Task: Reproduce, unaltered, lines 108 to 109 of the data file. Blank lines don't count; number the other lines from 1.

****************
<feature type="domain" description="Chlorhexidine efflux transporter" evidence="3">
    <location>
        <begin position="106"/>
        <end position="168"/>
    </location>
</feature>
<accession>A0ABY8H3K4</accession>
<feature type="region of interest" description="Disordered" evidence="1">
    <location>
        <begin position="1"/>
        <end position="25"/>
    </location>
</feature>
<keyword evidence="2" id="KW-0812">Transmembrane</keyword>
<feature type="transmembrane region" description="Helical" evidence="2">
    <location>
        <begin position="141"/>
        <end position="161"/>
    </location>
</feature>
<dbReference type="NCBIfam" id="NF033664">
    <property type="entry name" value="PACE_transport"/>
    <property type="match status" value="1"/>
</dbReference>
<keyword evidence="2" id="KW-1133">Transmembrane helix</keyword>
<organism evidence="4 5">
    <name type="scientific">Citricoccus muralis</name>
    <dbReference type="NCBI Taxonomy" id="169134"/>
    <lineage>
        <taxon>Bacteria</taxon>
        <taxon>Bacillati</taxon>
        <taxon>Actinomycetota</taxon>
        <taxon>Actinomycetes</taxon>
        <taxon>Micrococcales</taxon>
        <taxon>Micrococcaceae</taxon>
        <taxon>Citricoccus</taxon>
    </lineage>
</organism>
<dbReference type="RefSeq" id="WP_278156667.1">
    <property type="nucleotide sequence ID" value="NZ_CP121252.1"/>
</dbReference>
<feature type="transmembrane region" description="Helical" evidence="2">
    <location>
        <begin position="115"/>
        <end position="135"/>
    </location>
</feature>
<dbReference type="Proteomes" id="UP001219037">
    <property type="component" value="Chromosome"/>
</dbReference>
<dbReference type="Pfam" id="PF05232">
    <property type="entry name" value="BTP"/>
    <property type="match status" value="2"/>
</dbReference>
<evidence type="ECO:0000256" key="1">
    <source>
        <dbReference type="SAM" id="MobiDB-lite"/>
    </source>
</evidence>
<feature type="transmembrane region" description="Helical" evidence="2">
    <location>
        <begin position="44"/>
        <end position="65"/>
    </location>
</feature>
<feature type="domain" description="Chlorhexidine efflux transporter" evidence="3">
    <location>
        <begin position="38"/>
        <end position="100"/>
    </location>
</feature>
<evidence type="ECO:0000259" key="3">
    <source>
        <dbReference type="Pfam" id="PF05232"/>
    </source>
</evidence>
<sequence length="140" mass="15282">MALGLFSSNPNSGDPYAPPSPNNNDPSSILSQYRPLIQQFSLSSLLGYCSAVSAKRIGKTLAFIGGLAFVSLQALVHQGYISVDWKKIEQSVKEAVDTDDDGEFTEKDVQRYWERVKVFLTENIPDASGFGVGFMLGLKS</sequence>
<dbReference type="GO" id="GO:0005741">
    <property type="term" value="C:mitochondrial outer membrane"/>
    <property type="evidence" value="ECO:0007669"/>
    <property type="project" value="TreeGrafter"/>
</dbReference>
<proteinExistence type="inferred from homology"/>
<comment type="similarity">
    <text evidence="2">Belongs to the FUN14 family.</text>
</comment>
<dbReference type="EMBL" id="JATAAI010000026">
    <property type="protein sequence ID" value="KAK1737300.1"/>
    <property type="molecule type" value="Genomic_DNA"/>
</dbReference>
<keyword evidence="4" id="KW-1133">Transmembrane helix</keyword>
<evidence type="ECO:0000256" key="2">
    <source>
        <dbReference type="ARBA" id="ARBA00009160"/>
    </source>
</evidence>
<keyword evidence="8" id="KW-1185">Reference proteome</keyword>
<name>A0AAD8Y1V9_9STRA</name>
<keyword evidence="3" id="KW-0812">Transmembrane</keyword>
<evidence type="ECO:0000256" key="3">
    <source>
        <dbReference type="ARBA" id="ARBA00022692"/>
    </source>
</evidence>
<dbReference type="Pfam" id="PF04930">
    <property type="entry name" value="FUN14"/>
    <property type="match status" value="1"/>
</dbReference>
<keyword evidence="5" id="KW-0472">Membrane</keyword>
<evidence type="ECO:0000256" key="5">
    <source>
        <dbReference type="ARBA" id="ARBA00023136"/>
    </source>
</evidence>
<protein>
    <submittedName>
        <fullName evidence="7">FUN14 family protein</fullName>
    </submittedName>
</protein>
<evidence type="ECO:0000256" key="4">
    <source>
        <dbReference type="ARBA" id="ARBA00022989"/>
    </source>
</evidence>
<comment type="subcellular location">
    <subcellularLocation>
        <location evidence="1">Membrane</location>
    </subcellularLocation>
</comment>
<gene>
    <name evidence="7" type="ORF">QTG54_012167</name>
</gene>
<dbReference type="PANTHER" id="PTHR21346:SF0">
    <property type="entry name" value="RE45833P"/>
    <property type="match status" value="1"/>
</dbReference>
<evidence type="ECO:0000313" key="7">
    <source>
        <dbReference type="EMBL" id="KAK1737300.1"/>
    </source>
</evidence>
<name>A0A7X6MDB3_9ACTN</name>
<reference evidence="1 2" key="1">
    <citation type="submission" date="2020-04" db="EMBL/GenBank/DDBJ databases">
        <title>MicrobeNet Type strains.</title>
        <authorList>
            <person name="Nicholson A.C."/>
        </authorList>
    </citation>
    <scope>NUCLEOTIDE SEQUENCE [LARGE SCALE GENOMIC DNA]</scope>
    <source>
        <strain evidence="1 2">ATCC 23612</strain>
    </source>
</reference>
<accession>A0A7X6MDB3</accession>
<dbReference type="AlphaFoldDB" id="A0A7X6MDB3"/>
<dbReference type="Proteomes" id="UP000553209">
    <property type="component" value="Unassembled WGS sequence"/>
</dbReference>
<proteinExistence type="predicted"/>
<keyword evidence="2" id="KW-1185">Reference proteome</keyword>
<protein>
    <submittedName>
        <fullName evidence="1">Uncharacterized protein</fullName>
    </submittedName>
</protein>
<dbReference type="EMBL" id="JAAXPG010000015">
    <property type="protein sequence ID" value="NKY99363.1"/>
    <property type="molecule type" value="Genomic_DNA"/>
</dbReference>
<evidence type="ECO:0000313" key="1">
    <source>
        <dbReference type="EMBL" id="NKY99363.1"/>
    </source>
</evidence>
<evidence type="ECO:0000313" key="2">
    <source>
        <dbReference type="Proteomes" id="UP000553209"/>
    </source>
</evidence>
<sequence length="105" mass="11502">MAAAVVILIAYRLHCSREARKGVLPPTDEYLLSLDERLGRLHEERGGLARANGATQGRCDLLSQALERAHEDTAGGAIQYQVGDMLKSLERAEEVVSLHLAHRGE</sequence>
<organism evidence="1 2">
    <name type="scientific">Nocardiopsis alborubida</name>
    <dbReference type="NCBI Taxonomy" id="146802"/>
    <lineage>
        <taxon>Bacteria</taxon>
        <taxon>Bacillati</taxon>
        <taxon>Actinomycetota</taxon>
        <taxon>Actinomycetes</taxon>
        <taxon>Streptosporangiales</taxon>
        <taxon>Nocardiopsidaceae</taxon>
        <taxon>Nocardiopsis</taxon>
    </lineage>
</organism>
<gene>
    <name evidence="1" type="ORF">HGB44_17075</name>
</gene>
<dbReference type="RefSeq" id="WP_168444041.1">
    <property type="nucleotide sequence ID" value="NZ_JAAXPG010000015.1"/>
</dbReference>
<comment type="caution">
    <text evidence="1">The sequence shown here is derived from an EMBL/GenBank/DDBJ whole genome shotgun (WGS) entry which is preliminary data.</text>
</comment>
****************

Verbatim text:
</dbReference>
<keyword evidence="5" id="KW-0472">Membrane</keyword>